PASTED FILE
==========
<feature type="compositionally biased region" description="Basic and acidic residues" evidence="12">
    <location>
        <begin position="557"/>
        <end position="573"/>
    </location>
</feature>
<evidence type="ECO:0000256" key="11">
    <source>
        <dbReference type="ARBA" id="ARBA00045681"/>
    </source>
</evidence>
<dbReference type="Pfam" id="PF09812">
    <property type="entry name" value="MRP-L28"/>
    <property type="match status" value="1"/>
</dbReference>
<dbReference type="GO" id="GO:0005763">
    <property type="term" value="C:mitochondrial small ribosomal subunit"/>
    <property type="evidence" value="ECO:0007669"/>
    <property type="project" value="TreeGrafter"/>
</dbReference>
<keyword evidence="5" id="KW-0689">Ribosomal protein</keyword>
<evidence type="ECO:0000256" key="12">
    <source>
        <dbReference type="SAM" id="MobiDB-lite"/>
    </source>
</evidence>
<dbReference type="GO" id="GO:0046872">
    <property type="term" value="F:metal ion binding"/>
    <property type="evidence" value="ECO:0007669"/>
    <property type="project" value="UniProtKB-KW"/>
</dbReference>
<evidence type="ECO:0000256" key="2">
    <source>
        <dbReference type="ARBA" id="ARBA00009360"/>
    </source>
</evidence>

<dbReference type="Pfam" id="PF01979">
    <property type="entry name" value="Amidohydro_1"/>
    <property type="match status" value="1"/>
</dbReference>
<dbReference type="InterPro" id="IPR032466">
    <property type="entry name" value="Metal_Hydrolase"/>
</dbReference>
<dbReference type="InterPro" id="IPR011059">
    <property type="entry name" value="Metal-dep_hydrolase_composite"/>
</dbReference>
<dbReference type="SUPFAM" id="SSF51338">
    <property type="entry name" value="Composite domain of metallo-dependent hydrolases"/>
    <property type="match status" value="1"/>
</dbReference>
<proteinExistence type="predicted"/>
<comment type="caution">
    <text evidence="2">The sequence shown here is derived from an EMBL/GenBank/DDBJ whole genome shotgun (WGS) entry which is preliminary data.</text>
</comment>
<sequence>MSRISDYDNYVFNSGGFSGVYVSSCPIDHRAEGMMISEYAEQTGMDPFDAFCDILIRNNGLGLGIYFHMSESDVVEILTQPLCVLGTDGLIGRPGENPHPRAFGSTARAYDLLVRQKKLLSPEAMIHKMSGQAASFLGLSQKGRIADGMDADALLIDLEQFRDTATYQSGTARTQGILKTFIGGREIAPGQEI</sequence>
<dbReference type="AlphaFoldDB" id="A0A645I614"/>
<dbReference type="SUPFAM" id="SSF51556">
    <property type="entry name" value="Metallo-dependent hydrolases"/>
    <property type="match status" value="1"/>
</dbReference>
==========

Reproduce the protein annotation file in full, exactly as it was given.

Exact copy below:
<feature type="compositionally biased region" description="Basic and acidic residues" evidence="12">
    <location>
        <begin position="557"/>
        <end position="573"/>
    </location>
</feature>
<evidence type="ECO:0000256" key="11">
    <source>
        <dbReference type="ARBA" id="ARBA00045681"/>
    </source>
</evidence>
<dbReference type="Pfam" id="PF09812">
    <property type="entry name" value="MRP-L28"/>
    <property type="match status" value="1"/>
</dbReference>
<dbReference type="GO" id="GO:0005763">
    <property type="term" value="C:mitochondrial small ribosomal subunit"/>
    <property type="evidence" value="ECO:0007669"/>
    <property type="project" value="TreeGrafter"/>
</dbReference>
<keyword evidence="5" id="KW-0689">Ribosomal protein</keyword>
<evidence type="ECO:0000256" key="12">
    <source>
        <dbReference type="SAM" id="MobiDB-lite"/>
    </source>
</evidence>
<dbReference type="GO" id="GO:0046872">
    <property type="term" value="F:metal ion binding"/>
    <property type="evidence" value="ECO:0007669"/>
    <property type="project" value="UniProtKB-KW"/>
</dbReference>
<evidence type="ECO:0000256" key="2">
    <source>
        <dbReference type="ARBA" id="ARBA00009360"/>
    </source>
</evidence>

<dbReference type="Pfam" id="PF01979">
    <property type="entry name" value="Amidohydro_1"/>
    <property type="match status" value="1"/>
</dbReference>
<dbReference type="InterPro" id="IPR032466">
    <property type="entry name" value="Metal_Hydrolase"/>
</dbReference>
<dbReference type="InterPro" id="IPR011059">
    <property type="entry name" value="Metal-dep_hydrolase_composite"/>
</dbReference>
<dbReference type="SUPFAM" id="SSF51338">
    <property type="entry name" value="Composite domain of metallo-dependent hydrolases"/>
    <property type="match status" value="1"/>
</dbReference>
<proteinExistence type="predicted"/>
<comment type="caution">
    <text evidence="2">The sequence shown here is derived from an EMBL/GenBank/DDBJ whole genome shotgun (WGS) entry which is preliminary data.</text>
</comment>
<sequence>MSRISDYDNYVFNSGGFSGVYVSSCPIDHRAEGMMISEYAEQTGMDPFDAFCDILIRNNGLGLGIYFHMSESDVVEILTQPLCVLGTDGLIGRPGENPHPRAFGSTARAYDLLVRQKKLLSPEAMIHKMSGQAASFLGLSQKGRIADGMDADALLIDLEQFRDTATYQSGTARTQGILKTFIGGREIAPGQEI</sequence>
<dbReference type="AlphaFoldDB" id="A0A645I614"/>
<dbReference type="SUPFAM" id="SSF51556">
    <property type="entry name" value="Metallo-dependent hydrolases"/>
    <property type="match status" value="1"/>
</dbReference>